MAD DOG: Signs of the Times

I recently took a trip up the California coast and back down the center, and if there's one thing I learned -- aside from the fact that there isn't enough salsa in the world to make a three-day-old half-eaten burrito that rolls out from under the car seat taste as good as when it was fresh -- it's that there are way too many signs in this world.

Some signs are useful. The ones that tell you how far the next town is are wonderful. Of course they'd be better if a huge truck wasn't always in the way when you want to see them. Signs that let you know what road you're on are good too, especially since if you're like me you spend half your time wondering if you're still on Hwy 101 or whether you should have taken that turn about twenty miles back. And McDonald's signs are always welcome, not because you're desperate for food, but because it means you'll be able to go to the bathroom without worrying about whether anyone can see you standing behind the open car door, wondering what to do with that now full Coke can, or feeling like you have to buy a cup of coffee at the Gouge-Mart so you can use their facilities, knowing that if you do you're going to have to pull over again in fifteen minutes to eliminate it. And hope no one sees you standing behind your open car door.

The first odd sign on this trip was in Sebastopol. It's common as you drive through small towns to see signs promoting fundraising meals, such as the Fire Department's pancake breakfast, the Kiwanis' Sunday tri-tip BBQ, and the high school's spaghetti dinner which they hope will raise enough money to send thirty students to Dubuque for the state udder painting finals. But in Sebastopol they do things differently. I passed a Buddhist center there with a big sign out front that read: "Teriyaki -- July 7th."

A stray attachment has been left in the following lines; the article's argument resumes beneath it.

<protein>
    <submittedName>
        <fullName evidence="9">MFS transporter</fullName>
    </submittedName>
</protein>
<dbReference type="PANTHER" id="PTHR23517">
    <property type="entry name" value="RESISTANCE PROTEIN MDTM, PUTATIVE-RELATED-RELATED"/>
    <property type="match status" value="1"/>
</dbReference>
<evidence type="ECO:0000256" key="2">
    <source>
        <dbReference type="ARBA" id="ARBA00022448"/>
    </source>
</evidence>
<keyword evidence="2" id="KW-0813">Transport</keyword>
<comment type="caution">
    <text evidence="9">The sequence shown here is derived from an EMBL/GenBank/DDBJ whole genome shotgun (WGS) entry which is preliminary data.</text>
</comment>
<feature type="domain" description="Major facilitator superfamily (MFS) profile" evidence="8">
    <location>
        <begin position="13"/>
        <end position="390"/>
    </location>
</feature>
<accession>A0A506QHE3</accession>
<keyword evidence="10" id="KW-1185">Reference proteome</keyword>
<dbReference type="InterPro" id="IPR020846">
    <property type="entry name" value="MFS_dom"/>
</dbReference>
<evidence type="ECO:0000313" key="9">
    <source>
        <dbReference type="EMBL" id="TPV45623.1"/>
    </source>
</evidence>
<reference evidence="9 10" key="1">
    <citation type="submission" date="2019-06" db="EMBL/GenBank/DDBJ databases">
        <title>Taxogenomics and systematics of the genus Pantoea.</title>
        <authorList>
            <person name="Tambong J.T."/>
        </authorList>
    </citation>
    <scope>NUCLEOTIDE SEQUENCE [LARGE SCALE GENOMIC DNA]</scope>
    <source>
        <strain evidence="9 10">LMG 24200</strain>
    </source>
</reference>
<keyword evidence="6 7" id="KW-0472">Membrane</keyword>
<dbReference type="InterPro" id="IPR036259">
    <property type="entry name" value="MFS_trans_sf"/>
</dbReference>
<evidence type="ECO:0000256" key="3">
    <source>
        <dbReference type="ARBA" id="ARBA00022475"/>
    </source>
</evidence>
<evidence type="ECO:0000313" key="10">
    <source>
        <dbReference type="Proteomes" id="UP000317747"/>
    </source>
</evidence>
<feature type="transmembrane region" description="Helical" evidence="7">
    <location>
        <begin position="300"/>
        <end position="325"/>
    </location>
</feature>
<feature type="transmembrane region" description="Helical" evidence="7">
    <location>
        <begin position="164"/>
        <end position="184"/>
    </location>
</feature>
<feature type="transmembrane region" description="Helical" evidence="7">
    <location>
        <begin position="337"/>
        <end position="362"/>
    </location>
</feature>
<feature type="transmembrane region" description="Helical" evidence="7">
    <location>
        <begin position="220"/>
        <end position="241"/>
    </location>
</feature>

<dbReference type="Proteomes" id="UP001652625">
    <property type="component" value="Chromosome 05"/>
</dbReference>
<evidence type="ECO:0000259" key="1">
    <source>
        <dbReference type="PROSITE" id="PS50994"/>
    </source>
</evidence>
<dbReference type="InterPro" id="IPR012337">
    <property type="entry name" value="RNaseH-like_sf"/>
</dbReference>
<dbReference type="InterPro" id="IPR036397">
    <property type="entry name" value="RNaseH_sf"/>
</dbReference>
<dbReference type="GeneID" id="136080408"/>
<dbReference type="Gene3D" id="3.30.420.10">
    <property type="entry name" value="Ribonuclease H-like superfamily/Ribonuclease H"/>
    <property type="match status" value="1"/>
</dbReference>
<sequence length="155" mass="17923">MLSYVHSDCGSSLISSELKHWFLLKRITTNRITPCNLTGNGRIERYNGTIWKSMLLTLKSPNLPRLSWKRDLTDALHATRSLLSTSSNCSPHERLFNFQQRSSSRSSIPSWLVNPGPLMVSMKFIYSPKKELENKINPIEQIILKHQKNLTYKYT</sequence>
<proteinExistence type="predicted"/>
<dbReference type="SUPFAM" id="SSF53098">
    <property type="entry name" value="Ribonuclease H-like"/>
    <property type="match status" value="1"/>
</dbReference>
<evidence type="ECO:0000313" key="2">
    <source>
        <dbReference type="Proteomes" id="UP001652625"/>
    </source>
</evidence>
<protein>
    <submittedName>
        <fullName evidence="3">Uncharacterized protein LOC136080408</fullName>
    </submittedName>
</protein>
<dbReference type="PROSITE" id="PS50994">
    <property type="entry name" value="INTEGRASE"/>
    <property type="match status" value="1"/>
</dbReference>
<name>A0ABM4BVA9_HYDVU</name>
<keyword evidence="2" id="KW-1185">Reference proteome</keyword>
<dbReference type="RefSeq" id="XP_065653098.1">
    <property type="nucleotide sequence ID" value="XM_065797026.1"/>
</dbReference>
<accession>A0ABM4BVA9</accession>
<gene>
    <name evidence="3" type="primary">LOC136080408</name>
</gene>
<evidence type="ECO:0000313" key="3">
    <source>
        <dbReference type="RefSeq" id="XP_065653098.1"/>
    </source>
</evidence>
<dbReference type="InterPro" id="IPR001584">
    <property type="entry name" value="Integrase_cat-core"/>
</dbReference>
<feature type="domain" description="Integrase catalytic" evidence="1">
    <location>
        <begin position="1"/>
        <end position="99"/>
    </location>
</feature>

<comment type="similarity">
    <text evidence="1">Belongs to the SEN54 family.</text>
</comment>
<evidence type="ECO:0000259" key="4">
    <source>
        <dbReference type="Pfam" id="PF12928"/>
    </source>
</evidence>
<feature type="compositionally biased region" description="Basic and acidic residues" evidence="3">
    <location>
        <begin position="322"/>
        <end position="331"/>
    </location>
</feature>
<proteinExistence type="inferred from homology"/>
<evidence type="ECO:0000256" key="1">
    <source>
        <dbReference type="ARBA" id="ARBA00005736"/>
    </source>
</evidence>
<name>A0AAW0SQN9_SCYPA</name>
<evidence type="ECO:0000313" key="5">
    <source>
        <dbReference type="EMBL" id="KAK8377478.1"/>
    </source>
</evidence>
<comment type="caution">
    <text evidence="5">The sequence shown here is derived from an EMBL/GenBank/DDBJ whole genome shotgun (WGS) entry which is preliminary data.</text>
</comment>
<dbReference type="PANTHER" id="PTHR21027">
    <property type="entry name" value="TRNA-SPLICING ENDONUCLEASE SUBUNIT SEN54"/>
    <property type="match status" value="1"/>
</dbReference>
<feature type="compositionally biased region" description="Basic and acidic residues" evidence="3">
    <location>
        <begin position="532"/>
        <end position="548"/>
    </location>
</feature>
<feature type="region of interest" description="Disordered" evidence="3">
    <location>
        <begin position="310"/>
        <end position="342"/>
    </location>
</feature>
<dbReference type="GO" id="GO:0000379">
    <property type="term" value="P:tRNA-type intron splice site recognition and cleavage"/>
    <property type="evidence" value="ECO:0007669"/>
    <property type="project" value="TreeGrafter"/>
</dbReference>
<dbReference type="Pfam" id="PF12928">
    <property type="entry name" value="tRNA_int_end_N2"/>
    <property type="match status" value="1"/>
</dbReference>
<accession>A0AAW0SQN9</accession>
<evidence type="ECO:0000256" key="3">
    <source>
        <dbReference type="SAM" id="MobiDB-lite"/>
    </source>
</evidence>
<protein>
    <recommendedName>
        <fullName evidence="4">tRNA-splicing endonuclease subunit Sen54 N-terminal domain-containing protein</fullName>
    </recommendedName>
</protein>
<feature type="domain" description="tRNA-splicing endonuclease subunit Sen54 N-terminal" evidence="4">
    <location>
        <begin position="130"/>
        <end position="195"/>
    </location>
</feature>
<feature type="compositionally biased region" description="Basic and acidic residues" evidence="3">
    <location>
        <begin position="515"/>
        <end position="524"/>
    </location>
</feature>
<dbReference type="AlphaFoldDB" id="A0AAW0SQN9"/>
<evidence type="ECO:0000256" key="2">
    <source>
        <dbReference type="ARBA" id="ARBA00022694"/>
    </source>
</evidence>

Many of the road signs we see are put up by state workers who have a good sense of humor. I was driving down the windiest road ever created -- you know, all hairpin turns with a steep drop down either side. After a few miles of crawling along at 4 mph and chugging Dramamine I came across a sign that said, "Winding road, next 6 miles." Now that put a scare into me. Even scarier is the fact that I wrote a note to myself about this while driving that road.

Another favorite highway sign is the one that says "Speed enforced by airplane." I don't believe it, do you? Think about it. Even if they did use planes you'd hear them coming and slow down. After all, airplanes aren't known for their ability to sneak up on you. Of course I guess that's what they said at Pearl Harbor and we all know how that turned out -- they took out a bunch of old battleships and gave us Pokemon and Hello Kitty in return.

If the state really wants people to obey these "Speed enforced by airplane" signs they should think about making them more imposing. They could do this by putting pictures of the B-2 Stealth Bomber on them -- that would certainly let you know they mean business. Well, either that or you'd think it was the international symbol of "Government Money Dump Ahead."